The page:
About Geguti Palace
Geguti Palace - The monument of the
Georgian architecture of the Feudal Age is located in Tskaltubo municipality,
village Geguti, 7 km south of Kutaisi, on the Rioni River.
The earliest historical reference to the Geguti Palace belongs to the VIII century. Archil of Kartli says in one of the lists of Juansheri’s "life of Vakhtang Gorgasali": "... “I will go to the palace Geguti and Kutaisi." The main building of the palace is of the years of Giorgi III. It was here that Giorgi III announced Tamar as a King.
After the collapse of the Kingdom of Georgia, Geguti palace is the residence of the kings of Imereti (mentioned in the 1737 map of Imereti Kingdom).
The palace was damaged in the first half of the XIX century. After the annexation of the Imereti Kingdom by the Russian Empire, its destruction continued, and the Empire's officials used the palace materials to build buildings in Kutaisi.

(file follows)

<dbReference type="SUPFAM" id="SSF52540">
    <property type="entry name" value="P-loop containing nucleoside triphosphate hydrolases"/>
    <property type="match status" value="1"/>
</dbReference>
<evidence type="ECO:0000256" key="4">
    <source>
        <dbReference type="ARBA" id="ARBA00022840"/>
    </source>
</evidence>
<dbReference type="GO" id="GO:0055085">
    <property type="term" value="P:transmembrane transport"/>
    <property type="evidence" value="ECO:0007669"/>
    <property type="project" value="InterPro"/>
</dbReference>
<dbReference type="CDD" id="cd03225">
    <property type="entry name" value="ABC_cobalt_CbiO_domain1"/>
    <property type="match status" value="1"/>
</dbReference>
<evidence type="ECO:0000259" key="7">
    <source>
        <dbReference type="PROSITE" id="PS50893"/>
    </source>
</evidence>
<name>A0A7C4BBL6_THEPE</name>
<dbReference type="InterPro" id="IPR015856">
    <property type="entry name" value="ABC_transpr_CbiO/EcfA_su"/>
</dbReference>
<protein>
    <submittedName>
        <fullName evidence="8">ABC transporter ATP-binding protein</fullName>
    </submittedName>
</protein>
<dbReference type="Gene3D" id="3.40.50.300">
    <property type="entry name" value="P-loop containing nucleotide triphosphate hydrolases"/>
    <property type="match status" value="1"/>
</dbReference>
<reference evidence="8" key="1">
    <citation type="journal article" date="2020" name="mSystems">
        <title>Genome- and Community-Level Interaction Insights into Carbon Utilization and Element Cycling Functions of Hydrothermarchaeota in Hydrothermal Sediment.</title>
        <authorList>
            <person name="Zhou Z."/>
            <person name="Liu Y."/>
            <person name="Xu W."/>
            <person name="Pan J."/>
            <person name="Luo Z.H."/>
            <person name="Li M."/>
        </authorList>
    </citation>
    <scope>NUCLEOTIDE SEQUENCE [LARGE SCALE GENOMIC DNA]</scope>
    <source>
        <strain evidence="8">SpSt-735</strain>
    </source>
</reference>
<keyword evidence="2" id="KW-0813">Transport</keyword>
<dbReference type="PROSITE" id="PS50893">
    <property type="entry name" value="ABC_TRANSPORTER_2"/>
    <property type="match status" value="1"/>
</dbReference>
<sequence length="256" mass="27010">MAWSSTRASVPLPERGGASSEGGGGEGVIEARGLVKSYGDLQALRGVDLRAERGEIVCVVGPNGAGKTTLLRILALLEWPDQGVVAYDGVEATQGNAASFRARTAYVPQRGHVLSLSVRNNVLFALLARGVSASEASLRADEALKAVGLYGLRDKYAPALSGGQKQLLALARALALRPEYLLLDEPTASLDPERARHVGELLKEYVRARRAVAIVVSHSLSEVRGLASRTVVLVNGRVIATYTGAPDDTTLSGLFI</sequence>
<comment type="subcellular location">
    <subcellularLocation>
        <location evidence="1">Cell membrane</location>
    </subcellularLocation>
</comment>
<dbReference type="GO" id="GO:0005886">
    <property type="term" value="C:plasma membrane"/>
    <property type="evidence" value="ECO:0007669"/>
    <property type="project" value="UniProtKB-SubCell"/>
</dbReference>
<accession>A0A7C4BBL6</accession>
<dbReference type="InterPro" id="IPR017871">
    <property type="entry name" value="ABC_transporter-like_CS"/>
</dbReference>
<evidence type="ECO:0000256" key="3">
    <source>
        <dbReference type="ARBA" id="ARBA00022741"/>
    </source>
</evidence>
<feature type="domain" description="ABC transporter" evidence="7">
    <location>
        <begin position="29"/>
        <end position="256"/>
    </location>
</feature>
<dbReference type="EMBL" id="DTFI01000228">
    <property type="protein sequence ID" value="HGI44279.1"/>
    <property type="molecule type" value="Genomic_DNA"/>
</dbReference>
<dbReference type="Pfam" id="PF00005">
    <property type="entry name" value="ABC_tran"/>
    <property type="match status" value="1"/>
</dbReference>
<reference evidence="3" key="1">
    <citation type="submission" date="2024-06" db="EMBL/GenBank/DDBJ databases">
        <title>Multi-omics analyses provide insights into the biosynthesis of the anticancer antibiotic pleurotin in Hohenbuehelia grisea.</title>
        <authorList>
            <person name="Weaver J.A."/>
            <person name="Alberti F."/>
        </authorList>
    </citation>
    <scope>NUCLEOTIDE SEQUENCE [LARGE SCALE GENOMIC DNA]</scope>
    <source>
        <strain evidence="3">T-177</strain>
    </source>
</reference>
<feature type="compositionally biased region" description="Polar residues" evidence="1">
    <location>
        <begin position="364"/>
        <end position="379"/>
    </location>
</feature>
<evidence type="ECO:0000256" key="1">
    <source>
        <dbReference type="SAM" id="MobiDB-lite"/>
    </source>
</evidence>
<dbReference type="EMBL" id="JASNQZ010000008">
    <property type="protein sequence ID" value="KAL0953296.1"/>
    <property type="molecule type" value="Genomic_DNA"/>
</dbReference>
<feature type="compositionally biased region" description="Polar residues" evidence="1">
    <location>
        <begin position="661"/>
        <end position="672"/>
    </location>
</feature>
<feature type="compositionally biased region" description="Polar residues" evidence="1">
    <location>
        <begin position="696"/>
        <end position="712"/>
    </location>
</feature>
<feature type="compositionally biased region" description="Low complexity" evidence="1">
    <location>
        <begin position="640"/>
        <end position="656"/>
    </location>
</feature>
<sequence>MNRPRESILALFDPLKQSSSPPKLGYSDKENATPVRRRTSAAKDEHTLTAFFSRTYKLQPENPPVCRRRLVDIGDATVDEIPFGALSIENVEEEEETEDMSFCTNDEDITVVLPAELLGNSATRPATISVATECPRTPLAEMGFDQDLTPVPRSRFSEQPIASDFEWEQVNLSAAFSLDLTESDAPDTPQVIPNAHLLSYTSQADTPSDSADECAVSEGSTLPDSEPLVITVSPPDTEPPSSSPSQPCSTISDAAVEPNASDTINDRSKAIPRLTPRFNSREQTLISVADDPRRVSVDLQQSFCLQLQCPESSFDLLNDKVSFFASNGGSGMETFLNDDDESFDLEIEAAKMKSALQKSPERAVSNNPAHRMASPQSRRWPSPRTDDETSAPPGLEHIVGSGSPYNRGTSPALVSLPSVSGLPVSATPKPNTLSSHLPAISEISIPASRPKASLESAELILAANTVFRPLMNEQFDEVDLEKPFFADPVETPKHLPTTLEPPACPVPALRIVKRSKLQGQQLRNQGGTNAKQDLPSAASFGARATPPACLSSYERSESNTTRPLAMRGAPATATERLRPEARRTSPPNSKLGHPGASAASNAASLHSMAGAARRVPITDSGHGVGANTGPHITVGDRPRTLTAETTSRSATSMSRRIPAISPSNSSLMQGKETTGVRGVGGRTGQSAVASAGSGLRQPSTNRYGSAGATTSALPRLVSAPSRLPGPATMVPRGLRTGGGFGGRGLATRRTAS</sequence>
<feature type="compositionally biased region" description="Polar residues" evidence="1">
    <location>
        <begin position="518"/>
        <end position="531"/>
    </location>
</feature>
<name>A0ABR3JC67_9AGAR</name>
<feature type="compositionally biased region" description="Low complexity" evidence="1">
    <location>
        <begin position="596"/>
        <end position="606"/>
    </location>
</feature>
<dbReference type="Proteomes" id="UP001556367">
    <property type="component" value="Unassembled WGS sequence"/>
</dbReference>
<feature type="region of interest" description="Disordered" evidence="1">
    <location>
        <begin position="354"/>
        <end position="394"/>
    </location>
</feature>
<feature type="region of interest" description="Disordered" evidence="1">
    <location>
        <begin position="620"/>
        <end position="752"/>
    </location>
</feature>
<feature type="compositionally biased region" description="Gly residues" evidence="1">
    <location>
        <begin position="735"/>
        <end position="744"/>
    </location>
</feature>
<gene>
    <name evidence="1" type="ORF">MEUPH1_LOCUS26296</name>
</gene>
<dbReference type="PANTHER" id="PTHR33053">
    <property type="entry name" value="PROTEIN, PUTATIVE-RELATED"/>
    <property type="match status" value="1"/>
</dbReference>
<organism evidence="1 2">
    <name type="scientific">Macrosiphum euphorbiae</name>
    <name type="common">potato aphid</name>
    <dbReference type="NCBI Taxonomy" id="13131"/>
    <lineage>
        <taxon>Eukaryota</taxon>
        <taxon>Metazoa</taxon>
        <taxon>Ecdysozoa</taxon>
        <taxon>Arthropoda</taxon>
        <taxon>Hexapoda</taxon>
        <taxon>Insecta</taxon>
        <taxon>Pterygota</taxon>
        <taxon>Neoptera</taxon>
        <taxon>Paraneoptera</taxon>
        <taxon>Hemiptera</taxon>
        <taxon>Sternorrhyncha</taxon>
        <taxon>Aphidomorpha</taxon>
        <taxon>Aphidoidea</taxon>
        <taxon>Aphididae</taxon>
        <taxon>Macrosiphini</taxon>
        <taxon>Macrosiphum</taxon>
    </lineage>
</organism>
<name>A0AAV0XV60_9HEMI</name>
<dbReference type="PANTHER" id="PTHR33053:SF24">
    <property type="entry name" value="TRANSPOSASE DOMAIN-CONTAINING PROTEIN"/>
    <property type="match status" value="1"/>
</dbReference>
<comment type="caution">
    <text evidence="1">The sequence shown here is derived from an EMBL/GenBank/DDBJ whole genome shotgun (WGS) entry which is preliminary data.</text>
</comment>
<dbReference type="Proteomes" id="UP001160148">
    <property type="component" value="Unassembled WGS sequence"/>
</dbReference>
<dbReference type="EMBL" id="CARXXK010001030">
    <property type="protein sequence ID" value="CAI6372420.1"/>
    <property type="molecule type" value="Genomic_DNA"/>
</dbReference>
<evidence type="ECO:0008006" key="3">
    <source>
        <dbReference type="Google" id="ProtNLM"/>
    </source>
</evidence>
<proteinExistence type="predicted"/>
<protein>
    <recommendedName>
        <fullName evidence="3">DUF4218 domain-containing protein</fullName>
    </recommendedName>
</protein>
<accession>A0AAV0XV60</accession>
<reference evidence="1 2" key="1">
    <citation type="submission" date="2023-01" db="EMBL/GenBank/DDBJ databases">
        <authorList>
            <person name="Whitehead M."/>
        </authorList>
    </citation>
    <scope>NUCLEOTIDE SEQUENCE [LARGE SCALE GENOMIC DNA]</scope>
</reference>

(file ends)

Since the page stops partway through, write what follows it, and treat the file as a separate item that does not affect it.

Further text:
The first researcher of the Geguti
Complex, Swiss Frédéric Dubois de Montpéreux, in 1833 established a plan of the
surviving part of the palace and defined the function of separate lodging.
The archaeological campaign of 1937 partially cleaned some of the lodges and clarified the details of the existing plan. Up to 60 artifacts of various times discovered during excavations are preserved in the Georgian National Museum. From 1954 to 1962 the complex was cleaned and was carried out the conservation work. From 1953 to 1956 it was possible to determine the architectural forms of the palace as a result of restoration and research works.
There are several construction layers in the palace hall. The plan of the earliest part (VIII - IX cc) is simple, one-room, with a large fireplace so-called "Hunting house", Later, it performed different functions.
The whole building is surrounded by a massive pier. The western part of the main building and the palace church belongs to the XIII-XIV centuries.
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